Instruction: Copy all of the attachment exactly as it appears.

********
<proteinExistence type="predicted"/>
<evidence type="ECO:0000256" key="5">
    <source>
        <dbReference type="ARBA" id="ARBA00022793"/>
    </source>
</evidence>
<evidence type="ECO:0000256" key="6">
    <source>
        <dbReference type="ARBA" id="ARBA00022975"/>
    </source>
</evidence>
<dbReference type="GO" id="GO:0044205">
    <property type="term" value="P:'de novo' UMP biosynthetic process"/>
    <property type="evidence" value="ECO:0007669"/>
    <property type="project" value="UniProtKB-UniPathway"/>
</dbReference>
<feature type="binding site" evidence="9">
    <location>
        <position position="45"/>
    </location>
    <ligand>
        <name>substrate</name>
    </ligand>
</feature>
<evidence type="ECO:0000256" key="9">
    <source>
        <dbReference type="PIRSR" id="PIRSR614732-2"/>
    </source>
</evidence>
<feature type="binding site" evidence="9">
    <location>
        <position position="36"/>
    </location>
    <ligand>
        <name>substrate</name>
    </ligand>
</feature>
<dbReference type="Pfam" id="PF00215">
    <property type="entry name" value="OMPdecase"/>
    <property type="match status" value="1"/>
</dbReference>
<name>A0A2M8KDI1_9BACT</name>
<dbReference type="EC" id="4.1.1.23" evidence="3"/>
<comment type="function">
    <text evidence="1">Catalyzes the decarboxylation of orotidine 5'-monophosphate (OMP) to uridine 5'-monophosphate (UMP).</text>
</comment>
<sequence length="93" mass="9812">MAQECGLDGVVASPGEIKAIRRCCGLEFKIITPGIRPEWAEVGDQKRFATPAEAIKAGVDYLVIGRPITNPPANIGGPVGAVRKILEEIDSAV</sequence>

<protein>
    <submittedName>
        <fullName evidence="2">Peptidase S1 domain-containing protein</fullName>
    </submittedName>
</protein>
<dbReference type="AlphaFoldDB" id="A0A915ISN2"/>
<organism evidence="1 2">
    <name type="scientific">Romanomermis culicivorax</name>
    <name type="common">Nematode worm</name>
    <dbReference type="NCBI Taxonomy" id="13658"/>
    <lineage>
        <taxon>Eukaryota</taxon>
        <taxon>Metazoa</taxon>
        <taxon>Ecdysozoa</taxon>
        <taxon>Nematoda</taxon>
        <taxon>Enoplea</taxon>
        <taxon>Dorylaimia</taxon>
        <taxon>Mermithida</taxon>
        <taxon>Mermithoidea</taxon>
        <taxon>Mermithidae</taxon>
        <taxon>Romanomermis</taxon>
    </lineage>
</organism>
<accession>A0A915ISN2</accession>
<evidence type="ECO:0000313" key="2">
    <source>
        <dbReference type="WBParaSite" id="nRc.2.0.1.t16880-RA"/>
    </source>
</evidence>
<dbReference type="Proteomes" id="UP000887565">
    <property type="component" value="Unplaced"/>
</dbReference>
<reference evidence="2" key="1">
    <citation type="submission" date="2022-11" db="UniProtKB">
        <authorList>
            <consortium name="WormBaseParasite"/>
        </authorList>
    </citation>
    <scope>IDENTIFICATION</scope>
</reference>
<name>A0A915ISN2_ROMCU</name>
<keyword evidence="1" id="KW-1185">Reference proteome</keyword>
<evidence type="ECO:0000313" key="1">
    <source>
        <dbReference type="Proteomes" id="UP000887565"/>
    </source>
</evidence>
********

<proteinExistence type="predicted"/>
<evidence type="ECO:0000256" key="5">
    <source>
        <dbReference type="ARBA" id="ARBA00022793"/>
    </source>
</evidence>
<evidence type="ECO:0000256" key="6">
    <source>
        <dbReference type="ARBA" id="ARBA00022975"/>
    </source>
</evidence>
<dbReference type="GO" id="GO:0044205">
    <property type="term" value="P:'de novo' UMP biosynthetic process"/>
    <property type="evidence" value="ECO:0007669"/>
    <property type="project" value="UniProtKB-UniPathway"/>
</dbReference>
<feature type="binding site" evidence="9">
    <location>
        <position position="45"/>
    </location>
    <ligand>
        <name>substrate</name>
    </ligand>
</feature>
<evidence type="ECO:0000256" key="9">
    <source>
        <dbReference type="PIRSR" id="PIRSR614732-2"/>
    </source>
</evidence>
<feature type="binding site" evidence="9">
    <location>
        <position position="36"/>
    </location>
    <ligand>
        <name>substrate</name>
    </ligand>
</feature>
<dbReference type="Pfam" id="PF00215">
    <property type="entry name" value="OMPdecase"/>
    <property type="match status" value="1"/>
</dbReference>
<name>A0A2M8KDI1_9BACT</name>
<dbReference type="EC" id="4.1.1.23" evidence="3"/>
<comment type="function">
    <text evidence="1">Catalyzes the decarboxylation of orotidine 5'-monophosphate (OMP) to uridine 5'-monophosphate (UMP).</text>
</comment>
<sequence length="93" mass="9812">MAQECGLDGVVASPGEIKAIRRCCGLEFKIITPGIRPEWAEVGDQKRFATPAEAIKAGVDYLVIGRPITNPPANIGGPVGAVRKILEEIDSAV</sequence>

<protein>
    <submittedName>
        <fullName evidence="2">Peptidase S1 domain-containing protein</fullName>
    </submittedName>
</protein>
<dbReference type="AlphaFoldDB" id="A0A915ISN2"/>
<organism evidence="1 2">
    <name type="scientific">Romanomermis culicivorax</name>
    <name type="common">Nematode worm</name>
    <dbReference type="NCBI Taxonomy" id="13658"/>
    <lineage>
        <taxon>Eukaryota</taxon>
        <taxon>Metazoa</taxon>
        <taxon>Ecdysozoa</taxon>
        <taxon>Nematoda</taxon>
        <taxon>Enoplea</taxon>
        <taxon>Dorylaimia</taxon>
        <taxon>Mermithida</taxon>
        <taxon>Mermithoidea</taxon>
        <taxon>Mermithidae</taxon>
        <taxon>Romanomermis</taxon>
    </lineage>
</organism>
<accession>A0A915ISN2</accession>
<evidence type="ECO:0000313" key="2">
    <source>
        <dbReference type="WBParaSite" id="nRc.2.0.1.t16880-RA"/>
    </source>
</evidence>
<dbReference type="Proteomes" id="UP000887565">
    <property type="component" value="Unplaced"/>
</dbReference>
<reference evidence="2" key="1">
    <citation type="submission" date="2022-11" db="UniProtKB">
        <authorList>
            <consortium name="WormBaseParasite"/>
        </authorList>
    </citation>
    <scope>IDENTIFICATION</scope>
</reference>
<name>A0A915ISN2_ROMCU</name>
<keyword evidence="1" id="KW-1185">Reference proteome</keyword>
<evidence type="ECO:0000313" key="1">
    <source>
        <dbReference type="Proteomes" id="UP000887565"/>
    </source>
</evidence>